County considers cracking down on Fulton Industrial street racing viewers

(File photo)
(File photo)

Fulton County commissioners are considering passing an ordinance that would target those who gather to watch illegal street racing and driving exhibitions.

County commissioners discussed the proposed measure at their Wednesday meeting, days before Gov. Brian Kemp came out saying he supported new penalties against anyone organizing, promoting or participating in street racing.

Commissioner Khadijah Abdur-Rahman, who represents part of southern Fulton, brought forward the county ordinance, which would punish the hundreds of attendees who learn where and when to gather often from social media posts.

ExploreConfusion over firing Fulton election head continues; state monitor weighs in

“We rarely are able to catch the racers or the person doing the exhibition and we have all these spectators that current law doesn’t give us any way to deal with, so this ordinance would allow us to cite people simply for coming to a location to watch this illegal event,” Fulton police’s Chief Wade Yates.

Cities in the county — like Roswell, Sandy Springs and South Fulton — have passed their own versions. The city of Atlanta, which has the biggest problem with street racing, made this move in August.

Gov. Kemp announces new crackdown on illegal street racing
Gov. Kemp announces new crackdown on illegal street racing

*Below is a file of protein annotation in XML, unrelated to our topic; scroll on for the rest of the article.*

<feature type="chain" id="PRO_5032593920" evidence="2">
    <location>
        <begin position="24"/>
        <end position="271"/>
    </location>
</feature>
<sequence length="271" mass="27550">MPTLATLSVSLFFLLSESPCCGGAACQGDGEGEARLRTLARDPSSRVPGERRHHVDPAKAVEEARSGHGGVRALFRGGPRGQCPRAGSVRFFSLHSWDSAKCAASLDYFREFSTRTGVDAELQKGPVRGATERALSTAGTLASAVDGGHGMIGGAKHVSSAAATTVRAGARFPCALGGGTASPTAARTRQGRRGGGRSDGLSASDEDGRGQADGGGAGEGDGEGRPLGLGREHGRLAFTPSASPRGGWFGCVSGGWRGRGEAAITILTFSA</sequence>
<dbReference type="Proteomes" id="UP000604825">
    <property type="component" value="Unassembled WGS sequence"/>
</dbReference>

Fulton County police only have jurisdiction along the roughly 7-mile stretch of unincorporated land along Fulton Industrial Boulevard. But Yates told commissioners that those commercial roads are exactly what need attention.

“We have a lot of very straight, very wide roads designed for trucks and it makes it just a great place to do these reckless driving exhibitions,” Yates said. “They love coming to Fulton Industrial Boulevard because of the size of the roads and, for the street racing, the straightness of the roads.”

Explore3rd DeKalb city passes law to punish street racers, spectators

Abdur-Rahman said she saw the tail end of a driving exhibition where someone doing doughnuts missed spectators “by a hair of an inch.”

“We should not wait until somebody has either passed away or lost a limb because these individuals are doing very dangerous, different-type tricks and we have seen close misses,” she said.

The measure is expected to come back for a final vote by commissioners at their next scheduled meeting on March 3.

Credit: WSBTV Videos

Gov. Kemp announces new crackdown on illegal street racing

Credit: WSBTV Videos

In Other News